Due to a lack of relevant education, and subject awareness, there is a prevalent fear of donating physical organs in the Hispanic culture and thus an extremely low level of stem cell and bone marrow donations. Many subsequent recipients, myself included, have been fearful previous to needing donations, despite the fact that my children have regularly given blood. If not for the several transfusions I have received during the course of my illness, selflessly, from complete strangers through a blood bank, I would be dead. And I am among the 1.1 million (.02 of the total Hispanic population in the U.S.) that is over 25 years old and holds a post graduate degree, according to the July 1, 2011 U.S. Census. What can we expect from those who have not had the opportunity to attain that degree of education yet? Only 10% of the bone marrow donor registry is Hispanic and of that 10% only 47%, roughly half, is typically available when called to donate. What does that say for the chances of “The Others” for which a BMT to give them a donor’s healthy bone marrow to produce their blood cells is their only hope?
Because of the relatively small volume of blood disorders among Hispanics, considering other cancer research, pharma, which has a vested interest in profitably allocating the marketing budget for their products, has not sponsored large scale studies to identify the psychological traits discussed above. Those traits are compounded by others documented in a Brazilian study, which states that among uneducated males, the spinal cord was confused with the bone marrow and fears of paralysis, impotence and death were expressed. Also of not coming back from anesthesia should a traditional surgical extraction of bone marrow be performed. I have personally undergone the latter procedure for biopsies on several occasions under an anesthetic agent called Propofol/Dipravine and it is not only almost painless but you retain no memory of the proceeding. Furthermore, 80% of donations are currently done through stem cell collection in comparison to the surgical extraction of bone marrow, and the collection does not require an anesthetic of any type.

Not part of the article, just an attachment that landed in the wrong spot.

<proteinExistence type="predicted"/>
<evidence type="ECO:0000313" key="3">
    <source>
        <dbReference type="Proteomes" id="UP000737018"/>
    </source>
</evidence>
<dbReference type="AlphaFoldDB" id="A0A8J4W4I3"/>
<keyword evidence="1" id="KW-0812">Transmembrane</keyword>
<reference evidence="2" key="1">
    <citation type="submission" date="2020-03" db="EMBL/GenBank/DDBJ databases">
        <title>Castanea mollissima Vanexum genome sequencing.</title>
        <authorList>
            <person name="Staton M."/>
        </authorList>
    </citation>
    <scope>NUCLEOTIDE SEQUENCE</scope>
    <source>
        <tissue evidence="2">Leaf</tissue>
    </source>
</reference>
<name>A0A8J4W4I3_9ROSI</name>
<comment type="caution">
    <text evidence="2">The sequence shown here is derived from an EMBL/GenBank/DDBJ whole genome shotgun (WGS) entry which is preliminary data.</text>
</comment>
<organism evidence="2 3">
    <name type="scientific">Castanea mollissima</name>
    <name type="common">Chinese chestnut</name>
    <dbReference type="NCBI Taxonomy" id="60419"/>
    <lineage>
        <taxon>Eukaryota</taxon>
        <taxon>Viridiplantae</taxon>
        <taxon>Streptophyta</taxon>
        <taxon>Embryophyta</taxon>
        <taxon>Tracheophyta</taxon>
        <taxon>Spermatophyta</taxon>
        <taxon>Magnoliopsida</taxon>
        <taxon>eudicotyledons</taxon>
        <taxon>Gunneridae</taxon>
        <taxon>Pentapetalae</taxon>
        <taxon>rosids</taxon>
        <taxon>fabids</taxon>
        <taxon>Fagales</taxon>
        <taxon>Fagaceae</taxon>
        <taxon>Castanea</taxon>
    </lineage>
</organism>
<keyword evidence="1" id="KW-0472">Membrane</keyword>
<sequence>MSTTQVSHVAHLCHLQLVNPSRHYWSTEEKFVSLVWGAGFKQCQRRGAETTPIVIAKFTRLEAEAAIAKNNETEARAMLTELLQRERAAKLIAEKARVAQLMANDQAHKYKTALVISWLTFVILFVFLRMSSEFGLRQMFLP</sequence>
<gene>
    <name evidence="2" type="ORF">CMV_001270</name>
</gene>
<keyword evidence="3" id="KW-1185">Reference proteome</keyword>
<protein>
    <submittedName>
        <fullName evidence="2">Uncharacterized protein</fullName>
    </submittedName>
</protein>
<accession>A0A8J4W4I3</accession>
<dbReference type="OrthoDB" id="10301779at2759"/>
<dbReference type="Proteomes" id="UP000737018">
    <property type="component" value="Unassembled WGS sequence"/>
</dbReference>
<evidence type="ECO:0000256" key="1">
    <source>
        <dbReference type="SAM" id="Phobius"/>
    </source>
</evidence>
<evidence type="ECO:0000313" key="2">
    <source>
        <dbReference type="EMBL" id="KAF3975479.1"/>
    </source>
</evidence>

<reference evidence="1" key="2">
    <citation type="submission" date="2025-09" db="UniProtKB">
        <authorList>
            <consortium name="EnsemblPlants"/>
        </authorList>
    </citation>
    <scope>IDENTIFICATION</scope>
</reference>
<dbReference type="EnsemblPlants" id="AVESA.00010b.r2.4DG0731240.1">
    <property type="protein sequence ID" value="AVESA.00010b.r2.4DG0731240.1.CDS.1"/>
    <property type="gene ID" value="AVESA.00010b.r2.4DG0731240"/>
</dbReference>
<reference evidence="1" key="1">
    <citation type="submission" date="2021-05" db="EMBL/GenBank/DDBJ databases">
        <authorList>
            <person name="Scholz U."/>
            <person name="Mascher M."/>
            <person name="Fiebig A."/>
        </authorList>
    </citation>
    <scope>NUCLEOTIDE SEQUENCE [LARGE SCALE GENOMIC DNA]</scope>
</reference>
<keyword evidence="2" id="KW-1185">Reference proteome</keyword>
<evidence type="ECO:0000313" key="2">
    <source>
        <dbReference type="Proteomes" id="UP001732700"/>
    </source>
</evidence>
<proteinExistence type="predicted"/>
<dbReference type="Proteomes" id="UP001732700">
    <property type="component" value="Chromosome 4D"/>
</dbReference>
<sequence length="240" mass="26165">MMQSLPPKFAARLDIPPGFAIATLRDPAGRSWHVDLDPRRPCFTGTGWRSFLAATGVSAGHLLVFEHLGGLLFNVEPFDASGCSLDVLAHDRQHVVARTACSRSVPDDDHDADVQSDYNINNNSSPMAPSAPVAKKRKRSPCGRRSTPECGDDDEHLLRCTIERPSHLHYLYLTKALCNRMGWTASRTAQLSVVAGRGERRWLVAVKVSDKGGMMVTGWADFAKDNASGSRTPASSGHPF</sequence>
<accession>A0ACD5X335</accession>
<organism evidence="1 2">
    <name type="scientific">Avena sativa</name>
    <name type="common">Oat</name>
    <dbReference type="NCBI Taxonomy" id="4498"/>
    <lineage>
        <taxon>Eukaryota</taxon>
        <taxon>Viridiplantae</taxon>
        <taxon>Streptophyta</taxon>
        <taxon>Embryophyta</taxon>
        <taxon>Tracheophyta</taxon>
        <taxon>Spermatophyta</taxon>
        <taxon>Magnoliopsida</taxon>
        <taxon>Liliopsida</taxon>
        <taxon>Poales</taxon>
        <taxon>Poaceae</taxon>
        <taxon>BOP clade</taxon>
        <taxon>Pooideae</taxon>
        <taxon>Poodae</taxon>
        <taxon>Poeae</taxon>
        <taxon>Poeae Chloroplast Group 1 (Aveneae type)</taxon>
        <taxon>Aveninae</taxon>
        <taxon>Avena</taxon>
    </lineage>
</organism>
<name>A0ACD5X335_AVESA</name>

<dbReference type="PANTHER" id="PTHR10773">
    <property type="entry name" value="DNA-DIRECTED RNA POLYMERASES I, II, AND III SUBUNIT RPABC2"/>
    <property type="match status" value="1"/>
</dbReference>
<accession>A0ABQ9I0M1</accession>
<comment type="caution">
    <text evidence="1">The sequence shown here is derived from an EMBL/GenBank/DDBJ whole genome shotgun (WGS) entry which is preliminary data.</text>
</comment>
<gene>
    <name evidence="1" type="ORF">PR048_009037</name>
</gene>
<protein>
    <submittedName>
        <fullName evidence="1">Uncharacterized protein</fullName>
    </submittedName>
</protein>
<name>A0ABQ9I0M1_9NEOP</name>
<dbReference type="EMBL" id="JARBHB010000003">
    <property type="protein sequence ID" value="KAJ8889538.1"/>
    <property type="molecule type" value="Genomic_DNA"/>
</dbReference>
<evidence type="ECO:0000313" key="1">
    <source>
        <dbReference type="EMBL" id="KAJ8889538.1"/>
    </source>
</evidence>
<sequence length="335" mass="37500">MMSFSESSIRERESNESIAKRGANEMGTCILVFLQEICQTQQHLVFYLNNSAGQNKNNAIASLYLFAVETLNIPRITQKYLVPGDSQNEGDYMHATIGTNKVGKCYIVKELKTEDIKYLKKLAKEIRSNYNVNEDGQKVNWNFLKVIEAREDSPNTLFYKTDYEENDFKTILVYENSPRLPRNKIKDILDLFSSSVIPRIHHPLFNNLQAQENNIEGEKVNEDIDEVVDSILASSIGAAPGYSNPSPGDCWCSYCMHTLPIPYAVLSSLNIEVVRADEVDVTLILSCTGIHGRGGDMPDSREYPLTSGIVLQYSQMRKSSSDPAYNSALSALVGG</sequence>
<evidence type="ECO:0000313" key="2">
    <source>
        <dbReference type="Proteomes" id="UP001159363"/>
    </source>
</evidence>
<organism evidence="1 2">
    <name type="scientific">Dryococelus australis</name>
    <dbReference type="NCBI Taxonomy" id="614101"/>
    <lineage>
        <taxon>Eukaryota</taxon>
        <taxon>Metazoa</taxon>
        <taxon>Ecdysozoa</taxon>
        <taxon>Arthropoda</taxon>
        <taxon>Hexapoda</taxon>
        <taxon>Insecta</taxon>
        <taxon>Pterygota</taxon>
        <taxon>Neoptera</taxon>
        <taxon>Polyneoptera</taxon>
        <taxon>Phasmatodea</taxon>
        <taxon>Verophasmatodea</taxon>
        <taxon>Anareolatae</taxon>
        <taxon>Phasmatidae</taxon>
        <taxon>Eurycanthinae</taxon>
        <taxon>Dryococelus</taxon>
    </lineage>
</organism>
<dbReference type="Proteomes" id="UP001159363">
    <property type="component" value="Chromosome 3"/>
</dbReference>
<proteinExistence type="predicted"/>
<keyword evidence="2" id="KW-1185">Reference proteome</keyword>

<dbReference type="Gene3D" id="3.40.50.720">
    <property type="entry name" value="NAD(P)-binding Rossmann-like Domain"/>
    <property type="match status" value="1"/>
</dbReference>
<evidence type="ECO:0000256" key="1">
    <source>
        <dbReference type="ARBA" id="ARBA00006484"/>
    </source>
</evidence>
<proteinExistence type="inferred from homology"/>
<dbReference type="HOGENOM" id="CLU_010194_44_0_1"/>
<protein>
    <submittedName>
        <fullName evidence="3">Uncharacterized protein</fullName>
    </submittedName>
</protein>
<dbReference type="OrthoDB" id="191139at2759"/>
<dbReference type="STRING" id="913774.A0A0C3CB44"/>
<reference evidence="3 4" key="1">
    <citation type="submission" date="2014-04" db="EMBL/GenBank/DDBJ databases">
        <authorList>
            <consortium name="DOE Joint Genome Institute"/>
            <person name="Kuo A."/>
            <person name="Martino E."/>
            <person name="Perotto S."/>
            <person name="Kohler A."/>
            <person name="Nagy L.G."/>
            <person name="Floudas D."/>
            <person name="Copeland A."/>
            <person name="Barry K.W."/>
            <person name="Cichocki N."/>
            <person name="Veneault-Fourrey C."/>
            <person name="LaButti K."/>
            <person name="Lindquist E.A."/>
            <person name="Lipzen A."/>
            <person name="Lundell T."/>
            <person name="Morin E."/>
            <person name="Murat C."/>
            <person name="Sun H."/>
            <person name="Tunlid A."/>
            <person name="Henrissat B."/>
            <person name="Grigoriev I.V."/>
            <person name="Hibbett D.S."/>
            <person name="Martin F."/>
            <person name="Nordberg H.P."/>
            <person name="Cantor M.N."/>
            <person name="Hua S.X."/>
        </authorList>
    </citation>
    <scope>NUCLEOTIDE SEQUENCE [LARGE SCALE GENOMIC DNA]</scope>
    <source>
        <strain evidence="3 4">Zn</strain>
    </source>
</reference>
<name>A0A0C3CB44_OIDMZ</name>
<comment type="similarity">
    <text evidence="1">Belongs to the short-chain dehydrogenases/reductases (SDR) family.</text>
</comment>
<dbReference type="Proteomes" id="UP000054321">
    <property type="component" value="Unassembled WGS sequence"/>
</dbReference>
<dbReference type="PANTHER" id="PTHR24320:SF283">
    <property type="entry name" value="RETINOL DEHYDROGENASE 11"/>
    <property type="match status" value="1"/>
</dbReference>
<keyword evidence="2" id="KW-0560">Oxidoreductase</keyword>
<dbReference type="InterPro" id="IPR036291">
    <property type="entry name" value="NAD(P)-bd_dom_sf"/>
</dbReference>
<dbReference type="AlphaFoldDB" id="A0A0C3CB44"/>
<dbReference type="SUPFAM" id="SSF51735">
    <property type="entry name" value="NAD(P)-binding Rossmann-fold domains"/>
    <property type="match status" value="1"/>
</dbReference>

What is the solution?
The solution is for Hispanic professionals to start working for the future setting an example by donating and bringing more donors in with this information to counteract long standing myths. Consider that as of January 2013, in the US there were approximately 18 million Latinos on Facebook, and 1 million http://marrow.org/News/Media/Facts_and_Figures_(PDF).aspx , of which only 50% will make themselves available, on the non-profit National Marrow Donor Program® of potential donors, which has been renamed the Be the Match Registry®. Don’t wait until a person close to you is stricken, take the first step and Be the Match®.
Posted on June 11, 2013, in blood cancers, Bone Marrow Transplant, MDS, stem cell transplant and tagged bone marrow transplant, hispanic bone marrow donors, leukemia. Bookmark the permalink. 3 Comments.